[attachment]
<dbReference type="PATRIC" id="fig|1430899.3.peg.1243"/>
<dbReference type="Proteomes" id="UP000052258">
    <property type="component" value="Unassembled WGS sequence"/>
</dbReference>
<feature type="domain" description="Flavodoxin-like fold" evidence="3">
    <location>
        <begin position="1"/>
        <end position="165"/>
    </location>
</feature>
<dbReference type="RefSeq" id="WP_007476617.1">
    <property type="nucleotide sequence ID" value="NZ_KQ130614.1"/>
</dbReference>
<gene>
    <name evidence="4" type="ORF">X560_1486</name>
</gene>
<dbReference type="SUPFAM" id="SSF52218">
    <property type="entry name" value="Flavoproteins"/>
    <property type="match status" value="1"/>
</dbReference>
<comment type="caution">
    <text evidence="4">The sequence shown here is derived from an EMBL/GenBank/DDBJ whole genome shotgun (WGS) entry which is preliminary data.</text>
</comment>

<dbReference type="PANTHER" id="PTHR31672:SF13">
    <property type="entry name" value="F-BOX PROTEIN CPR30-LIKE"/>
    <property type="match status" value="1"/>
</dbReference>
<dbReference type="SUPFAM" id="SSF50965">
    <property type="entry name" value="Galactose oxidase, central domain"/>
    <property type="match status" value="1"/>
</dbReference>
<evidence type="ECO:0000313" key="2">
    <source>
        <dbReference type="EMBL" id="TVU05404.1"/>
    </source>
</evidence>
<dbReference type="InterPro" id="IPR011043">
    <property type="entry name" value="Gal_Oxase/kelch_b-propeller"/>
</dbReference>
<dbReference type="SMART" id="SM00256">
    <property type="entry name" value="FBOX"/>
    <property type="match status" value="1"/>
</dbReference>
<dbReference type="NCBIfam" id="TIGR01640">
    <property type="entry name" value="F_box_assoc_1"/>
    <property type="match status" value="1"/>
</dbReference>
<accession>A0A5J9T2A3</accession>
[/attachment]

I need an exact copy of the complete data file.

<dbReference type="PATRIC" id="fig|1430899.3.peg.1243"/>
<dbReference type="Proteomes" id="UP000052258">
    <property type="component" value="Unassembled WGS sequence"/>
</dbReference>
<feature type="domain" description="Flavodoxin-like fold" evidence="3">
    <location>
        <begin position="1"/>
        <end position="165"/>
    </location>
</feature>
<dbReference type="RefSeq" id="WP_007476617.1">
    <property type="nucleotide sequence ID" value="NZ_KQ130614.1"/>
</dbReference>
<gene>
    <name evidence="4" type="ORF">X560_1486</name>
</gene>
<dbReference type="SUPFAM" id="SSF52218">
    <property type="entry name" value="Flavoproteins"/>
    <property type="match status" value="1"/>
</dbReference>
<comment type="caution">
    <text evidence="4">The sequence shown here is derived from an EMBL/GenBank/DDBJ whole genome shotgun (WGS) entry which is preliminary data.</text>
</comment>

<dbReference type="PANTHER" id="PTHR31672:SF13">
    <property type="entry name" value="F-BOX PROTEIN CPR30-LIKE"/>
    <property type="match status" value="1"/>
</dbReference>
<dbReference type="SUPFAM" id="SSF50965">
    <property type="entry name" value="Galactose oxidase, central domain"/>
    <property type="match status" value="1"/>
</dbReference>
<evidence type="ECO:0000313" key="2">
    <source>
        <dbReference type="EMBL" id="TVU05404.1"/>
    </source>
</evidence>
<dbReference type="InterPro" id="IPR011043">
    <property type="entry name" value="Gal_Oxase/kelch_b-propeller"/>
</dbReference>
<dbReference type="SMART" id="SM00256">
    <property type="entry name" value="FBOX"/>
    <property type="match status" value="1"/>
</dbReference>
<dbReference type="NCBIfam" id="TIGR01640">
    <property type="entry name" value="F_box_assoc_1"/>
    <property type="match status" value="1"/>
</dbReference>
<accession>A0A5J9T2A3</accession>